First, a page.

Sometimes the world goes through such an immense spurt of growth, that it hurts, it creates confusion and pain, but growing is necessary, it is one of those in-built traits that no life can escape. And why would we want to? Growth is what makes life possible, and not knowing what will come shooting out of the earth is part of the excitement, of the mystery that makes life so interesting.

Be inspired, but be inspired about your abilities, about your creativity, about the development of your mind. Gratitude is wonderful, and so is contentment, but do not let it lead to stagnation. In the search of inner peace, do not let go of your excitement, your curiosity and your wonder.

I believe all our instincts are good, even the ego; the poor beaten down ego serves a purpose, even that which a lot of people now call this generation’s narcissism serves a purpose, a beautiful purpose: the pure need to know ourselves, to explore our minds, our subconscious, our selves, and to use our abilities to contribute to the world. Perhaps it is only when we do not let ourselves evolve intellectually, emotionally, creatively, that these instincts get misplaced, for somewhere they have to burst forth, the energy has to be brought into something, it cannot be simply stopped. We all know that, energy needs to move, that is the nature of energy. And without energy there can be no life.

If we live our lives without mindfulness, without deep thinking, without self-awareness which will lead to empathy, it is easy to judge; to judge ourselves and others, to divide ourselves into good and bad parts, to lose faith in humanity and to fall into a pessimistic outlook on the world and the future of it.

The coin always has two sides, or rather, the ocean always has two surfaces; one which you see with the naked eye and perhaps choose to stay on top of; looking only at your own two-dimensional reflection, and one hidden beyond your vision; on the other side of the depth of the ocean. Both two sides of the same reality.

How you choose to navigate your life is up to you, you can stay safely on top of things, floating happily along with the current, or you can dare to dive into the mystery and learn to be mindful of both sides; that which is visible and obvious and that which is hidden and mysterious, either way, your instincts will keep leading you on, inspiration will keep pushing you forward, the pull of ambition will keep teasing you, and greed will tempt and entice you. Are these chattering companions only disturbing noise, something to unnecessarily stir us up and create dissatisfaction and stress, or are they something more, something which we might have judged a tad too quickly?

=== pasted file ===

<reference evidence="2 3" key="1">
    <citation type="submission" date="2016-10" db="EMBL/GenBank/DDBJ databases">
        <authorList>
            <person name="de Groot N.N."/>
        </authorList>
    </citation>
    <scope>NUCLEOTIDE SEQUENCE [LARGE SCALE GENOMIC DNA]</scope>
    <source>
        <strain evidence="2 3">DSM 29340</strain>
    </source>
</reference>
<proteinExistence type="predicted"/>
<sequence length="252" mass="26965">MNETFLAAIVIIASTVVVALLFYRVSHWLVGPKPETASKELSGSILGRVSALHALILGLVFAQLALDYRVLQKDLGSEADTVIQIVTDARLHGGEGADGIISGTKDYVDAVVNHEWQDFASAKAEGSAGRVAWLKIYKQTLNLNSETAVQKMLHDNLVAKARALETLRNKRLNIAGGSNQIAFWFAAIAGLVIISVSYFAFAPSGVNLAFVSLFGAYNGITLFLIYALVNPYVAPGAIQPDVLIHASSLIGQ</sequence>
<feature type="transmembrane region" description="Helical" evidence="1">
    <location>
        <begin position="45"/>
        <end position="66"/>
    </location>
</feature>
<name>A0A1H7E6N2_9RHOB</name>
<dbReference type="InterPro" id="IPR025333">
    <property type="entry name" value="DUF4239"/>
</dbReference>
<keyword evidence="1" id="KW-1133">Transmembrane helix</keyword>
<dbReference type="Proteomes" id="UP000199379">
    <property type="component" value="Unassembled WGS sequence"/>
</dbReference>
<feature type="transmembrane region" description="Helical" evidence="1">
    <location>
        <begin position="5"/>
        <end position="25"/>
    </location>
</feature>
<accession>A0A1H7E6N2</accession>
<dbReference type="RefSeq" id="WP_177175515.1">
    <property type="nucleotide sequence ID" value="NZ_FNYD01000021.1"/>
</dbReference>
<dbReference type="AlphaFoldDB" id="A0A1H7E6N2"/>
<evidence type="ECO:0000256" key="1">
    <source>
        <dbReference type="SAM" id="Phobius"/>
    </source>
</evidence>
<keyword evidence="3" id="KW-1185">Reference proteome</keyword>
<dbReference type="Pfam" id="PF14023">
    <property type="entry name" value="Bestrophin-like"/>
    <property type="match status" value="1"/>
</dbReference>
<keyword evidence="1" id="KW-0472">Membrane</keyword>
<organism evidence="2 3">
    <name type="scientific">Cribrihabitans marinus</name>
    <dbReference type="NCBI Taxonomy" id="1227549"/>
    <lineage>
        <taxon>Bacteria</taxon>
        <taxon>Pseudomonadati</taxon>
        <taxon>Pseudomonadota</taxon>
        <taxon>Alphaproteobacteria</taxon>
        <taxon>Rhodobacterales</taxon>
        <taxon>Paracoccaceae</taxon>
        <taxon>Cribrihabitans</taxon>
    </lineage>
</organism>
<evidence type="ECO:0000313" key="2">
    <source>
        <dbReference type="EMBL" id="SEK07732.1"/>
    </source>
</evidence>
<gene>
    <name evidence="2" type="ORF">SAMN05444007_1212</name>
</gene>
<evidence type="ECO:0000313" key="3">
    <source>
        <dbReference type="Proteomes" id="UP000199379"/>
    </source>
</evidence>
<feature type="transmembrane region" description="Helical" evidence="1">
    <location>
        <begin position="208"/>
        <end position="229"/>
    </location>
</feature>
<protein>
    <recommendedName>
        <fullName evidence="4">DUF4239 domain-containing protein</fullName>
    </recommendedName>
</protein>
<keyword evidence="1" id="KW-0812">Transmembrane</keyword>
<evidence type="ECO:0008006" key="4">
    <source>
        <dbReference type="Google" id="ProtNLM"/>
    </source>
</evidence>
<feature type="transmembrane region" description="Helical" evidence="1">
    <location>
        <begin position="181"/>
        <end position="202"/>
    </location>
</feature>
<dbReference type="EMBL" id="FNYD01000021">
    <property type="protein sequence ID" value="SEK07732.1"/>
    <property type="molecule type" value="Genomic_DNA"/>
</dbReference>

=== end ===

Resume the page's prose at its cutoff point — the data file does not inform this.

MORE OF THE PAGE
I will leave you to find out the answers for yourself…

East of the Sun, and West of the Moon

The old Norse people believed there was a fine balance between chaos and harmony, and that sometimes chaos had to erupt in order to bring about change and reclaim a new harmony. In such chaotic times, the “Jotne” (the giants) and the gods would fight, some gods would expire, but new heroes would arise, and those heroes would bring about the new harmony. The ultimate chaos was called “Ragnarok”. This was the time when the snake that kept the world in place would die, and all borders would fall.

I think we all go through such battles in our lives, be it an interior battle within ourselves, where chaos threatens to bring down our old beliefs and habits, or an exterior battle; chaos and unrest in the world, when humanity itself is plunged into chaos, and have to find new ways of life to cope with the disrupting changes, and to eventually restore harmony again.

Honoring our Sacred Places

I have always had my sacred places. Places I go to find refuge when the world is raging around me. When I was little I had 2-3 such places nearby. I came here to cry, to be alone, to be with nature, God and my soul. I wanted to do something to honor these places, so yesterday I went to my sacred place in the mountain, and I drew this heart.

I also wrote this 🙂

and I drew this angel 🙂

and wrote this 🙂